Sometime that summer, Bennett allegedly attempted suicide.
We know from Catherine Fuller’s testimony that Bennett first seduces her no later than the beginning of July 1841. Catherine’s written testimony from May 1842 reads, in part:
Nearly a year ago I became acquainted with John C. Bennett after visiting twice and on the third time he proposed unlawful intercourse being about one week after first acquaintance. He said he wished his desires granted. I told him it was contrary to my feelings he answered there was others in higher standing than I was who would conduct in that way and there was no harm in it. He said there should be no sin upon me if there was any sin it should come upon himself. I told him I was not guilty of such conduct and thought it would bring a disgrace on the church if I should become pregnant. He said he would attend to that. I understood that he would give medicine to prevent it. Sometime last winter I became alarmed at my conduct and told him I did not wish his company any longer…
About the middle of July Thatcher was at my house – came twice – has not been since… He had unlawful intercourse with me twice…
John C. Bennett was the first man that seduced me – no man ever made the attempt before him. 8
So Bennett had approached Catherine Fuller no later than the beginning of July, perhaps just after Joseph received the damning letter from Hyrum, and possibly after his life had been saved against his will. 9
Orson, the Dutiful
Given Orson Pratt’s involvement in the activities of the Quorum of the Twleve Apostles, it seems likely that Orson was aware Church leaders had withdrawn Sarah’s food allotment prior to his arrival home. It also seems possible he was aware she had been accused of committing adultery with John C. Bennett 10 However the timing of events leaves a possibility that he was not informed of his wife’s infidelity. Sarah could have implied that she’d merely had a falling out with Joseph, to explain the situation without betraying her guilt. Joseph and the several dozen men who had heard the testimony of Bennett’s romp with Sarah declined to inform their honored brother he’d been cuckolded. Orson’s later actions convey complete shock, as though he was completely blindsided by the accusations Bennett, Sarah, and Joseph would make in July 1842.
Public documents allow us a window into the Orson Pratt’s life after returning to Nauvoo. Less than a month after Orson’s return, it was announced that “The department of English literature and mathematics, of the University of the City of Nauvoo, is in operation under the tuition of Professor Orson Pratt.” 11 Bennett was the one who had created the University charter and gotten it approved by the Illinois State legislature. Bennett had been a “getter up” of colleges several times previously, 12 and formation of the University of the City of Nauvoo show signs of his involvement, often promising more than was actual. For example, it was a full two weeks after the announcement that Orson Pratt was heading the department of English literature and mathematics that “Orson Pratt was elected professor of mathematics in the University of the City of Nauvoo, and the degree of master of arts conferred on him by the chancellor and board of regents.” 13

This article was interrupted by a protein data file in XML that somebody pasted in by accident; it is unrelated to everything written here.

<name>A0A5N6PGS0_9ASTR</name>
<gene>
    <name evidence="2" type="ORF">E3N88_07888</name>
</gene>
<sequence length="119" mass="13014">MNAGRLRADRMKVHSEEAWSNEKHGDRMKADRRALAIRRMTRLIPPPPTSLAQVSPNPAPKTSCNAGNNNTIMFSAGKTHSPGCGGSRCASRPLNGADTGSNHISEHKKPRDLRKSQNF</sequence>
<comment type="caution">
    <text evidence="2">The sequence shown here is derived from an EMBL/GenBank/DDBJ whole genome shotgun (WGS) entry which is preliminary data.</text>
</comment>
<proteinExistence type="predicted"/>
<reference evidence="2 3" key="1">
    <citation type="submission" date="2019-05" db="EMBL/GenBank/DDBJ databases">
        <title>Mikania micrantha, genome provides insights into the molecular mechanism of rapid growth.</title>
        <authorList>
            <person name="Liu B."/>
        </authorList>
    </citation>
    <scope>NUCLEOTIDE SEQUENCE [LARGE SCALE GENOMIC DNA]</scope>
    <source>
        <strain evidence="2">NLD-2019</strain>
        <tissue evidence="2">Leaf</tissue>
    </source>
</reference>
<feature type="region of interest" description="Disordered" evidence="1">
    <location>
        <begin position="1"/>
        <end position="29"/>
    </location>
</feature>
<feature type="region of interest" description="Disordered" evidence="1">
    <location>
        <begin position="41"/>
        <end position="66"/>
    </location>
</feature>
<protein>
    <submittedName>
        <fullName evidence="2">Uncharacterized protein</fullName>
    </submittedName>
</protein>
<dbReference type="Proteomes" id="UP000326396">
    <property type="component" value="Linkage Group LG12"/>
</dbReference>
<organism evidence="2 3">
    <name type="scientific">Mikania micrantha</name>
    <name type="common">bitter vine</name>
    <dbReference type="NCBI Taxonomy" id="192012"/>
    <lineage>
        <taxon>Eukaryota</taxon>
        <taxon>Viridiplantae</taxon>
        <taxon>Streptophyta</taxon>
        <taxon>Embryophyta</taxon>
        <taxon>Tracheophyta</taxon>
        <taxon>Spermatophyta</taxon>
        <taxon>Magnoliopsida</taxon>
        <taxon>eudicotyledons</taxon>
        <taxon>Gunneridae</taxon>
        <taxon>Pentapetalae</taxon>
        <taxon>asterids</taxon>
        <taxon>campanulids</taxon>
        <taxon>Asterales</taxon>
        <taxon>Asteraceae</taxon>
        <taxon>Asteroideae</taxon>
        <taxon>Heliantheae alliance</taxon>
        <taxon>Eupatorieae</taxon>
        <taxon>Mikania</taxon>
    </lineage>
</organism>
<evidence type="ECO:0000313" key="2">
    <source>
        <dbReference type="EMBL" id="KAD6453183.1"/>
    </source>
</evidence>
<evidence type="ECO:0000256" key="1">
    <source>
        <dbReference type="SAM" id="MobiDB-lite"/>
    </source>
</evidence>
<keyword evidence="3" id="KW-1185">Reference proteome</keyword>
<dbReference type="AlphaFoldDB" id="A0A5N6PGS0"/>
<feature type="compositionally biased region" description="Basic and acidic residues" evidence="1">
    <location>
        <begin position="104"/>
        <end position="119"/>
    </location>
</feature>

Orson was working hard on the University project during the fall of 1841, likely working closely with Dr. Bennett. When Joseph and Emma began investigating the troubling rumors regarding illicit intercourse, there is no indication Orson was either questioned or included in the investigation.
When Joseph Smith identified Dr. Bennett as a key participant in the illicit intercourse being conducted in Nauvoo in May 1842, Joseph drew up the notice withdrawing fellowship from Dr. Bennett. Over the next several days, Joseph had the leaders of the Church who were in town sign the notice. Everyone did so with the exception of Orson Pratt. Based on sealed testimony and journal entries, at least two of the men who did sign the notice had been engaged in illicit intercourse themselves. But Orson Pratt’s refusal to sign the notice withdrawing fellowship seems to have been inspired by Orson’s honest regard for Bennett, who had been his friend and labored with him on the University project.
When Joseph printed the Notice withdrawing fellowship from Bennett, there is no doubt Dr. Bennett noted that Orson’s signature was missing. The missing signature was a sign Orson was not hardened against Bennett, the way the other men had become.
Bennett Hones His Attack
Dr. Bennett’s initial letters, exposing Joseph Smith, spewed numerous accusations at Joseph and his people. But one item hit home. It was the allegation that Joseph had seduced not only hundreds of single married females, but more than the great Solomon. 14 Bennett specifically named Pamela Michael, Nancy Rigdon, Martha Brotherton, and Sarah Pratt, among others.
- Pamela (Pamelia) Mitchell [Michael] was about 28 years old and appears to have been a widow. In August 1842 Parmelia provided an affidavit denying Bennett’s charges and condemning his use of her name. Pamelia would pass away in 1844 of a bilious fever. Aside from Bennett’s accusation, Pamelia’s rebuttal, and her Nauvoo obituary, I can find nothing else about Pamelia Mitchell Michael.